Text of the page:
In Allegheny County, with 130 municipalities — the highest of any county in Pennsylvania — “decisions were being made in isolation with no resources,” she says.

When Miller invited officials from the city of Pittsburgh and individual municipalities to CONNECT’s first organizational session, many were skeptical that local government leaders would show up, Morin says.

All the invitees attended.

CONNECT now has 43 voting members, including the city of Pittsburgh and Allegheny County. Officials from nonmember communities frequently join working groups to share ideas, says Morin.

Climate Action Plan

Eric Raabe, CONNECT’s director of infrastructure and resilience, says increasingly warmer, wetter weather has prompted many local governments to assess future expenditures for climate change that could impact bridges, roads, transit and energy prices.

Members of CONNECT “decided these issues are too big for one government to handle alone,” says Raabe.

So CONNECT developed a Climate Action Plan with hundreds of suggestions for communities to tackle energy, waste management and related issues.

CONNECT members also collaborate to secure financing such as federal funds made available for energy saving and other projects through the 2022 Inflation Reduction Act.

“It’s much more powerful when a group of governments gets together,” says Raabe.

Ten CONNECT municipalities are currently trying to obtain funding for solar projects including Etna, Churchill, Ross and Mt. Lebanon. They’re working with G.E.T. (Galvanizing Energy Transition) Solar CONNECT, a partnership with the Pennsylvania Solar Center that assesses the impact of solar installations on public buildings and assists local governments in moving through the process.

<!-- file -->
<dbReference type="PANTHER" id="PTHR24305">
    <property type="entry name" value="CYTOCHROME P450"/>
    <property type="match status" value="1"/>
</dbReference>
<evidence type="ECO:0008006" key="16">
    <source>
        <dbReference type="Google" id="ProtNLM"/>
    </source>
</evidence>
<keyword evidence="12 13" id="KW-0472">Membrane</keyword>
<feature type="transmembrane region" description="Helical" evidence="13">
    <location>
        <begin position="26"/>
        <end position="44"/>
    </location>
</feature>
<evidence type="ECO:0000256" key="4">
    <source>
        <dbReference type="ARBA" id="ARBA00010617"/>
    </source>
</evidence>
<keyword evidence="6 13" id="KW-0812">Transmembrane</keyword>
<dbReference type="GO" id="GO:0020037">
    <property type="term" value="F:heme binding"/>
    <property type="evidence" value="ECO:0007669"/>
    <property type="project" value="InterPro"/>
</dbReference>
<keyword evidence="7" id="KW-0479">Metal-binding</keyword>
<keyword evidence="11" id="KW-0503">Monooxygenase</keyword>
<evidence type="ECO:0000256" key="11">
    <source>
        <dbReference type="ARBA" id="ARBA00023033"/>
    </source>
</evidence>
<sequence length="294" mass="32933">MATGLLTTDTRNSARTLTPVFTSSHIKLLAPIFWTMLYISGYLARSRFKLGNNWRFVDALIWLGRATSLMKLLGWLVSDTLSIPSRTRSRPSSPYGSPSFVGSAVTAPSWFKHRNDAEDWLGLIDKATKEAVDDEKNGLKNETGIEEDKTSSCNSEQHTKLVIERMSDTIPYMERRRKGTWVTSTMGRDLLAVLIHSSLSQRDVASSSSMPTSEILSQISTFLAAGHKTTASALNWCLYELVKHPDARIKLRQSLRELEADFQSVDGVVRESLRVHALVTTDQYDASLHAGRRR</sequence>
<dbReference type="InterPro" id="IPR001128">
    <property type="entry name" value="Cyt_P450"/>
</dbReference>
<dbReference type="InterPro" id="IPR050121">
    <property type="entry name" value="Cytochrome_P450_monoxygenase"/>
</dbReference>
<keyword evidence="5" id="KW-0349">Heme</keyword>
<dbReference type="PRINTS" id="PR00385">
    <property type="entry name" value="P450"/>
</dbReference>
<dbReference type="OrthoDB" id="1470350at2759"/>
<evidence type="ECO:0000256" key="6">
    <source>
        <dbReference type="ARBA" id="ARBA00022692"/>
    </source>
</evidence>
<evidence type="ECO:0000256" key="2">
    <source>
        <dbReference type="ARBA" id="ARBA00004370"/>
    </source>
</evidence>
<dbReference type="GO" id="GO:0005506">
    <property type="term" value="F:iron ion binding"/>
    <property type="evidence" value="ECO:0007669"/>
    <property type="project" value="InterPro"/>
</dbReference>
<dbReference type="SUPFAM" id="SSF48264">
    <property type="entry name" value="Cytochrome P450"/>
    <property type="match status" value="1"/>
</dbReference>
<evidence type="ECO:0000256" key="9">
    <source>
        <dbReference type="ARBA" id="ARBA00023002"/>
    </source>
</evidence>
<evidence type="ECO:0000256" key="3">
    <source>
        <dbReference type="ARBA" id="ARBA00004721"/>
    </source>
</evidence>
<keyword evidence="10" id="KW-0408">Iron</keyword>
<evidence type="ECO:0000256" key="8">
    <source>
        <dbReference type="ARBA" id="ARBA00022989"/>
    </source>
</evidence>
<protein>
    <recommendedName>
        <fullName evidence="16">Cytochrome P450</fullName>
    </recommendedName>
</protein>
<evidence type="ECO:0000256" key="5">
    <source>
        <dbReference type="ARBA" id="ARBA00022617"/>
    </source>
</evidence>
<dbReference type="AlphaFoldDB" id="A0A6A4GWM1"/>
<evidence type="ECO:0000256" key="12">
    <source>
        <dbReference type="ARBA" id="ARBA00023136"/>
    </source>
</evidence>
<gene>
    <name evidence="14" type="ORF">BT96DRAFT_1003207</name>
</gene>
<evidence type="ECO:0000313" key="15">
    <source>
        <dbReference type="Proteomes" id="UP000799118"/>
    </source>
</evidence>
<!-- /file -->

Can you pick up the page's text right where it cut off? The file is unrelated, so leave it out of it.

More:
“The idea is to see if it saves money or makes sense putting solar on [municipal] roofs,” says Raabe.

LEAD expansion

Fifteen communities in Allegheny County have signed on to LEAD since it launched as a pilot in Etna, Millvale and Shaler in 2022. Other participants are Aspinwall, West View, Braddock Hills, Forest Hills, Swissvale, Wilkins, Churchill, Chalfant, North Braddock, Rankin, East Pittsburgh and most recently, Clairton. The city of Pittsburgh operates its own LEAD program.

CONNECT’s LEAD is funded with approximately $1 million annually from the county’s Department of Human Services.

Police make referrals to an independent agency, Passages to Recovery, based in Swissvale, which handles case management for individuals who volunteer to participate.

After Brantle’s father’s jail sentence, life improved somewhat for her family.

“Caseworkers got us to therapy and got us a cat,” she says. “By high school, my attendance was better but there were still other [family] challenges.”
Brantle found a career path by enlisting in the Army National Guard and earning a bachelor’s degree at Penn State University’s Greater Allegheny campus.

A program like LEAD, she says, could have benefited her family by providing what she describes as “hopefully a warm handoff” from police to social services professionals.

LEAD aims to be “a safety net,” she says. “Case managers walk alongside the participants in a journey to health and rejoining the community.”